The Imperfect Food Mom

The imperfect mom…well, that’s me! But I’m not suffering from low self-esteem; rather, I acknowledge that despite being an expert in food and nutrition, I make some less than perfect decisions when it comes to feeding my boys. While I honestly think I do a great job the majority of the time, it’s always a day-to-day challenge. Just like in any home, feeding and eating is not black and white. It’s a grey area because our children do not always like what we feed them.
Right after the holidays, I was once again re-motivated to continue the never-ending journey of increasing my no-longer-toddlers’ food variability. We had been to “The Palm” for Christmas Eve dinner where my youngest son Billy decided not to eat anything since he didn’t like the choices on either the adult or children’s menus. I had no expectation he would select something. And I also did not bring along any food to accommodate his pickiness. My oldest son Bobby started off by eating the bread on the table and then went on to enjoy a chicken cutlet with plain pasta. Although he isn’t the fanciest eater, he is willing to try most foods nowadays. Bobby ordered ice cream for dessert and ate about half of it. From the other side of the table, Billy said, “They don’t serve what I like!” He was definitely hungry and probably felt a gnawing in his belly. He did, however, contently sit in his seat while everyone else enjoyed their appetizers and entrees. (Note: I must admit that he was playing a game on my iPhone!) When dessert time came around, he did order chocolate milk and ice cream. The moment his chocolate milk was served, he drank the darn thing as fast as possible—he didn’t take his little mouth off of the straw for an instant! He also didn’t have any room left for his ice cream and left it untouched. My letting Billy order ice cream and chocolate milk was not my flaw; it showed up later.
As a dietitian and a mom, my imperfect mothering revealed itself the day after Christmas when we were shopping at Whole Foods. (I had arranged to take a week off from work to dedicate time to spend with my boys, to create new recipes and make time for family meals.) With our holiday meal difficulties fresh in my mind, I asked the boys to pick out a new food each wanted to try. Bobby quickly chose tortellini despite the fact he had had it before and used to love it. His desire to eat tortellini seemed to be a passing phase, so I was happy he was willing to reincorporate this form of pasta. Billy, on the other hand, was not so eager to choose a new food. While picking up some steamed greens and veggies at the deli counter, I spied a yummy-looking sweet potato puree with ginger. I knew it would be a great side with our dinner that night. I asked Bobby to try it to see if he liked it. He did try, but the face he made clearly said: “Not me…I won’t eat this!” Billy, who regularly eats sweet potato pureed in a squeezer form, was laughing. He was not going to try it. I told Billy that the puree was the same thing that was in his kid squeezer, except that now he could see the contents. He knew I wanted him to taste it because this time I really did want him to try.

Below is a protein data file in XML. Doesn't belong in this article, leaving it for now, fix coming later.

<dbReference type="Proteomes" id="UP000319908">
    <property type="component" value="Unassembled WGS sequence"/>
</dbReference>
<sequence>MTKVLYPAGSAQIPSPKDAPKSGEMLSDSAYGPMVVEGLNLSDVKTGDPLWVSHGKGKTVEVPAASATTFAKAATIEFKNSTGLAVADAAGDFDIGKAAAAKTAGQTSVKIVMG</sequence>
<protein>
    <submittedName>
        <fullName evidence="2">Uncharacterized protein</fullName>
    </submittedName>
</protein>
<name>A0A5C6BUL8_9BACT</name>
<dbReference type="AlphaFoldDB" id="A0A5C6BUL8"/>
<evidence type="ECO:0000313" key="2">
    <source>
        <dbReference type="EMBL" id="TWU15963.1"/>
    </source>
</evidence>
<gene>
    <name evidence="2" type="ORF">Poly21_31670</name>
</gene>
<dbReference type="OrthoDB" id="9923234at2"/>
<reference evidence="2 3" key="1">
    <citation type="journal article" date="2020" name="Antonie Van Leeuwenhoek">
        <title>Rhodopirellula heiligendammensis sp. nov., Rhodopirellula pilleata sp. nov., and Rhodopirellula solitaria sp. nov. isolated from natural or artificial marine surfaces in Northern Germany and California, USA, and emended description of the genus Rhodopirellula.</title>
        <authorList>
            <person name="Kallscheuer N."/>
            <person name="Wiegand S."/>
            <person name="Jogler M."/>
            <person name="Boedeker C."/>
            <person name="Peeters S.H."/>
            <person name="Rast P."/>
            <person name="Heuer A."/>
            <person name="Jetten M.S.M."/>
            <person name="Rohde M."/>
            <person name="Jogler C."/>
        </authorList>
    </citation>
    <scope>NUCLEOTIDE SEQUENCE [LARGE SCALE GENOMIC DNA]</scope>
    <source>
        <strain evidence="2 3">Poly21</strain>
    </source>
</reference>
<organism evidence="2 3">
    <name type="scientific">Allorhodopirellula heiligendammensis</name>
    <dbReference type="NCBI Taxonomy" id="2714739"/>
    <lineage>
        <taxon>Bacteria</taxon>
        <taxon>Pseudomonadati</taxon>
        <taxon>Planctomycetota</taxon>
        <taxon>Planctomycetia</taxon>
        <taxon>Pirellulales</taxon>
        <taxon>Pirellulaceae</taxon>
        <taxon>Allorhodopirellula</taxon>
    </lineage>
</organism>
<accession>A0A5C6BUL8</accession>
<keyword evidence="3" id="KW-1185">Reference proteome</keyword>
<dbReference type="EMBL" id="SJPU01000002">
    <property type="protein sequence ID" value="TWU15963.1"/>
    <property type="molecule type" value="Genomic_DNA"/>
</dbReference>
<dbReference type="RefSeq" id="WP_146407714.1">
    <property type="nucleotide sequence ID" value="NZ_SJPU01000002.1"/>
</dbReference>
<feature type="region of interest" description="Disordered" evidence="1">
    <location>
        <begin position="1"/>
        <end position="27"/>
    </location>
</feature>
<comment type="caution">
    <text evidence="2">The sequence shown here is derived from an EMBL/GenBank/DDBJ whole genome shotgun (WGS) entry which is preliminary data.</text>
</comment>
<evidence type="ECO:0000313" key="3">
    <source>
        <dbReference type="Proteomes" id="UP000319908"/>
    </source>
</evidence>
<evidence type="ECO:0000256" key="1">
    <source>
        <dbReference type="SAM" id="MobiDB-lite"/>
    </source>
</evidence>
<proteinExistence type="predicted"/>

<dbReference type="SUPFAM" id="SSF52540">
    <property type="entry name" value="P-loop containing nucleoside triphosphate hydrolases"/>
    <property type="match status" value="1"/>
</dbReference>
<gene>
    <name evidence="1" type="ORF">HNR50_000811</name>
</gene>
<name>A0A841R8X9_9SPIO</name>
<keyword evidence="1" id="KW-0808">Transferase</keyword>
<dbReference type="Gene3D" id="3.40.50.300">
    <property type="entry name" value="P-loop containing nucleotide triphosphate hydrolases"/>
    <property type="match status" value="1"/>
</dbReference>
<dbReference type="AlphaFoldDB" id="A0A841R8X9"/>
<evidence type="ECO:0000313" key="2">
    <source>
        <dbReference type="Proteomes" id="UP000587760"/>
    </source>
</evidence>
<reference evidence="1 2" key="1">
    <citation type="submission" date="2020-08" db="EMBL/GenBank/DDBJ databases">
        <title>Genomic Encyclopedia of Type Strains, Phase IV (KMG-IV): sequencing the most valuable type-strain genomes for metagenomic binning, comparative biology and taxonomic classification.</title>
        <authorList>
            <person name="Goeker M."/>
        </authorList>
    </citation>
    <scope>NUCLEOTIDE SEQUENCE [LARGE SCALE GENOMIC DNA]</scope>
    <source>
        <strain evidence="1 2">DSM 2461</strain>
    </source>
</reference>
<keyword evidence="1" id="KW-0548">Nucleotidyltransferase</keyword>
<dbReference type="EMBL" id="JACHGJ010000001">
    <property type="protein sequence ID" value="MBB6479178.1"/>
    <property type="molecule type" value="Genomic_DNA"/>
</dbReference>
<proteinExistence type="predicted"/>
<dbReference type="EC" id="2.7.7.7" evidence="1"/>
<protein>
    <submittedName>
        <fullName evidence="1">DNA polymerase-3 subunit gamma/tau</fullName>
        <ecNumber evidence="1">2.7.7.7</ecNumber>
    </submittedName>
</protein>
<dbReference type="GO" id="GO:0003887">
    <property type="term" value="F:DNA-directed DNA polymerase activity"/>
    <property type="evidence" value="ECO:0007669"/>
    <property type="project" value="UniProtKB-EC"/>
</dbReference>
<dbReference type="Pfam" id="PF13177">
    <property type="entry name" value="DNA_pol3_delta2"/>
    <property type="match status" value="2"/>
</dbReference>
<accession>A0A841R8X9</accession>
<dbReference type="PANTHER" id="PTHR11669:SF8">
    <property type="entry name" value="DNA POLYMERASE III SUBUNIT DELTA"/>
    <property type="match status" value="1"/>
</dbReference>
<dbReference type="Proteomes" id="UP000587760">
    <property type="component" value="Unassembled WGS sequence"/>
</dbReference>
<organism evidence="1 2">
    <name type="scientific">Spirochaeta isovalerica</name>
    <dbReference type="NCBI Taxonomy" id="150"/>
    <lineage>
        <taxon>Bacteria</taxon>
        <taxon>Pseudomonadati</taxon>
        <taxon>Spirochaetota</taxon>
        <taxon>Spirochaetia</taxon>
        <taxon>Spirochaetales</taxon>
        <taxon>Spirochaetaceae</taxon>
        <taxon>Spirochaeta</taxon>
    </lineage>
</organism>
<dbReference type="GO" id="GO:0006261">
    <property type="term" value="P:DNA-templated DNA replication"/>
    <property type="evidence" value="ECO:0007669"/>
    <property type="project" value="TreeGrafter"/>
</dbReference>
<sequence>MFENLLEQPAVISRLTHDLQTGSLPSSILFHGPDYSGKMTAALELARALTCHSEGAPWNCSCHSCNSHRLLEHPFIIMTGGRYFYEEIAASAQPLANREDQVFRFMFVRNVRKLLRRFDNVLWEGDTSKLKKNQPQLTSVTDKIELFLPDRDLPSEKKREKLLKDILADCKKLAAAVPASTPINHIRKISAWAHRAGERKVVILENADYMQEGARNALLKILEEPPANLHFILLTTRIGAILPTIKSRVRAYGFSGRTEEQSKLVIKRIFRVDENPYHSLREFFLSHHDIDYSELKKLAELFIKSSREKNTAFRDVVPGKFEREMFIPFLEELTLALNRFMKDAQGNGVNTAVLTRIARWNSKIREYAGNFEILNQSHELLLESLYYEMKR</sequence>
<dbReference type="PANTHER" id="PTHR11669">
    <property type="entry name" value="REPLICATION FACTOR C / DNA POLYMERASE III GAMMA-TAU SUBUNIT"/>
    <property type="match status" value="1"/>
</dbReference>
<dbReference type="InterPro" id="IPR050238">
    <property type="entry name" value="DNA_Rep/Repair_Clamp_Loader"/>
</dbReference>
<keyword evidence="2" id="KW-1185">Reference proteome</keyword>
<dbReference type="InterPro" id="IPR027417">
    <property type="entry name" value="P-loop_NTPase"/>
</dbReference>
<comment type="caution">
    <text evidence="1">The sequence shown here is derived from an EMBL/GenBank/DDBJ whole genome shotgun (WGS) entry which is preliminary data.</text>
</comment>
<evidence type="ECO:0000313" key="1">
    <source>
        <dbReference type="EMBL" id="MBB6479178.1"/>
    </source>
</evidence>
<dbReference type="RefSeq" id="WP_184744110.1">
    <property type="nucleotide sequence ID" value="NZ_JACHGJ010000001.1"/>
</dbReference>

I didn’t want to be the patient mom who engages in exposure therapy with foods to help establish positive relationships with eating and neutral relationships with foods. Blah blah blah! I just wanted to be the mom with a kid who ate normal adult food! I stood with the trial-sized spoon topped with the puree. We walked to another section; Billy tormented me by opening and shutting his mouth. He would pretend he wanted some of the sweet potato and then change his mind. He was laughing and I was getting frustrated. So when he was laughing I just dipped that tiny spoon into his mouth! I know this doesn’t work. I know a child will not like a food forced upon him just for the mere fact that it was not his choice. And the experience was certainly most unpleasant. At that moment, I did not care. Well, until it was too late!
When Billy realized what was happening, he flung my hand away, spit the puree out and drooled all over himself while screaming and crying. Yes, a child can do all of this at once! Well, I had done it. Honestly, I was more embarrassed than anything… and that’s my second flaw. I was more worried about what others in the market were thinking…especially since I am a certified eating disorder specialist and surely know better. I thought: “What if someone knows who I am?” I was also embarrassed by my own behavior. Not only should I not have given Billy the sweet potato, but I also should have been truly concerned with his feelings regarding this petite intrusion.
Gleefully distracted by something else, he was absolutely fine a few minutes later. While I indeed know how one should handle such food situations, in this case, I simply chose to ignore my knowledge. When all is said and done, my motherly rebellion with my picky eater will not damage Billy. Thankfully this is not a regular occurrence in my house. But yes…just once, I wanted to push the envelope and see what would happen. And what happened was precisely what one would predict!
The point here is: Dietitians and mothers are not perfect. Some mothers don’t know any better when feeding their children and then there are some of us who surely do. Despite knowing, sometimes moms like myself get impatient and/or frustrated and very lost in the “doing” part.
So take what you want from this blog entry. Perhaps that I am imperfect despite my credentials; perhaps that you shouldn’t feel guilty when you mess up with your kids; perhaps that it’s fruitless to blame your parents for your own food issues as no one, not even an RD, is perfect at feeding her kids. Or maybe just…DON’T FORCE FOOD ON YOUR CHILD!

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